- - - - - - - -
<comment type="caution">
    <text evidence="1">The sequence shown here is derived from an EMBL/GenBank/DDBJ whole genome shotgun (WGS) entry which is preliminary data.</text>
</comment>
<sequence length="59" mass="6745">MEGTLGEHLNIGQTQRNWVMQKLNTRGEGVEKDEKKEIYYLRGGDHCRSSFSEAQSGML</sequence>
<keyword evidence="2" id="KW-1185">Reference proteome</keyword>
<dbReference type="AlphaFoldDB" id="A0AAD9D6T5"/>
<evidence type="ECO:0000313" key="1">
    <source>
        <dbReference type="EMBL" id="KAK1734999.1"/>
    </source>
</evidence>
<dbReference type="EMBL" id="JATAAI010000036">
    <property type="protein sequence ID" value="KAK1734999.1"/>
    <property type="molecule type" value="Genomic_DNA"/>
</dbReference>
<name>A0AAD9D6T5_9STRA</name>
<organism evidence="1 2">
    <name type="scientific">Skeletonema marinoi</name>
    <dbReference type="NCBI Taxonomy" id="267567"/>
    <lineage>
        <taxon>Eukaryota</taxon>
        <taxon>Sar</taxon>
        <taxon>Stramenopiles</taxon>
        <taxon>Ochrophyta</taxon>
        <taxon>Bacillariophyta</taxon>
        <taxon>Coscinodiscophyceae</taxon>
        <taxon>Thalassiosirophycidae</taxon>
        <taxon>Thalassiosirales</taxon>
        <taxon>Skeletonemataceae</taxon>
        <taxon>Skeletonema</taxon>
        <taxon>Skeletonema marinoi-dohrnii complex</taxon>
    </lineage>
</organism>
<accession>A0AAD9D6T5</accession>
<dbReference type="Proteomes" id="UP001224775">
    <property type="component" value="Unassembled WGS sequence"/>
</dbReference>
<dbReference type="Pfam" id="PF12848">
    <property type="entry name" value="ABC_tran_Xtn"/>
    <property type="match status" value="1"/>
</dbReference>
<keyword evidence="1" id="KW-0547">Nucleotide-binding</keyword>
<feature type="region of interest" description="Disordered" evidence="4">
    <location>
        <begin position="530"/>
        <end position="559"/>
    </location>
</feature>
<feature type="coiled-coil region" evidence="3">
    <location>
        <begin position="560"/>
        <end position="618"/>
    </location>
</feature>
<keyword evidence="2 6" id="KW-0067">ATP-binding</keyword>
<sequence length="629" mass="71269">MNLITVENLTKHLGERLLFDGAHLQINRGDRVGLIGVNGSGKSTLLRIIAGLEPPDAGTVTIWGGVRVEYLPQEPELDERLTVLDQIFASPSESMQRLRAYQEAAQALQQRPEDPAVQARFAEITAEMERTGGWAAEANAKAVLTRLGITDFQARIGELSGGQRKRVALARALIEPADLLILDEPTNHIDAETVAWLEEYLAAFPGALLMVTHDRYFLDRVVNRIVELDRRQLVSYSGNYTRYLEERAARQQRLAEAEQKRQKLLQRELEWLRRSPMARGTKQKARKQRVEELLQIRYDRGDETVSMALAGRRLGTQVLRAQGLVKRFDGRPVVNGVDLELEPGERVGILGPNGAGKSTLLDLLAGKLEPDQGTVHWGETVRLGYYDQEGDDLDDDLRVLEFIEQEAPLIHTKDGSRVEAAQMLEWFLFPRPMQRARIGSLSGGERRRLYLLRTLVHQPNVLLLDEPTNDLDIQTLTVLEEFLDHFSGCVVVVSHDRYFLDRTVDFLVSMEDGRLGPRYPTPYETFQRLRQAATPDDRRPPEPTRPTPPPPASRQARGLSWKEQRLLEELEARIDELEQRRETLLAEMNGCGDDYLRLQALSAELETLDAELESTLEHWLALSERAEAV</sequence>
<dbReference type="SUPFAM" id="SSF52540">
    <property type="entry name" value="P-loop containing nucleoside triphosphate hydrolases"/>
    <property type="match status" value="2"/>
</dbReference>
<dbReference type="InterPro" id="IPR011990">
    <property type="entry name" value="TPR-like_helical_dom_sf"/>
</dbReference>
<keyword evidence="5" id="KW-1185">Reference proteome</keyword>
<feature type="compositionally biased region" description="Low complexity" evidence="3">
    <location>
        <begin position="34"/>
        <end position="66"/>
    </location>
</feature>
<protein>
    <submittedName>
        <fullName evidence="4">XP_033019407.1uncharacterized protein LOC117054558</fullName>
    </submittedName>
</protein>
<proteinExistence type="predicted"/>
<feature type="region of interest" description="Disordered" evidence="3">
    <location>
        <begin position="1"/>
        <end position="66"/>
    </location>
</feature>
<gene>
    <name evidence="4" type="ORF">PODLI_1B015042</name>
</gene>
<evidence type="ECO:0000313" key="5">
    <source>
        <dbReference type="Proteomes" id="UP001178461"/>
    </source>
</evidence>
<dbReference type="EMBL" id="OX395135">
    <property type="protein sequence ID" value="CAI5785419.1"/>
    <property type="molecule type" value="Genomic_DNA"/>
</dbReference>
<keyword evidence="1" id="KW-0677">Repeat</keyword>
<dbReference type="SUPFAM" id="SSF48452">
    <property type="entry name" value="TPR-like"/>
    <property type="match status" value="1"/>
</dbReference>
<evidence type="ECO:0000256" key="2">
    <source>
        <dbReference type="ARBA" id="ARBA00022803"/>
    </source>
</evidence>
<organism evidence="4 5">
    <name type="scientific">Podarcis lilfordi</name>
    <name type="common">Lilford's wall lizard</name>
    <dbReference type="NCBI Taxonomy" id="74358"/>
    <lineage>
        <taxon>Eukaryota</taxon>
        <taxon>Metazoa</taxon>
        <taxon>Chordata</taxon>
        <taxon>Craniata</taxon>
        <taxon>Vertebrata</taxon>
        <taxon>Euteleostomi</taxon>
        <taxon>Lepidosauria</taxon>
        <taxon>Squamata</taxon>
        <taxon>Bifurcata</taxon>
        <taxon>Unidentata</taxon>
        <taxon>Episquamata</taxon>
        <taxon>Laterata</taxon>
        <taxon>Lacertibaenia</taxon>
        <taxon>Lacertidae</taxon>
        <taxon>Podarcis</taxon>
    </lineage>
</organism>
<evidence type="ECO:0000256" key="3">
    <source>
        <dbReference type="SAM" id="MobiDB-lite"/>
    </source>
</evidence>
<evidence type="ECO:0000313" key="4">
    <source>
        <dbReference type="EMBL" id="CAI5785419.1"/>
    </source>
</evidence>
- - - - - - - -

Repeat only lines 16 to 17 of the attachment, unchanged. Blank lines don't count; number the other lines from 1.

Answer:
<name>A0AAD9D6T5_9STRA</name>
<organism evidence="1 2">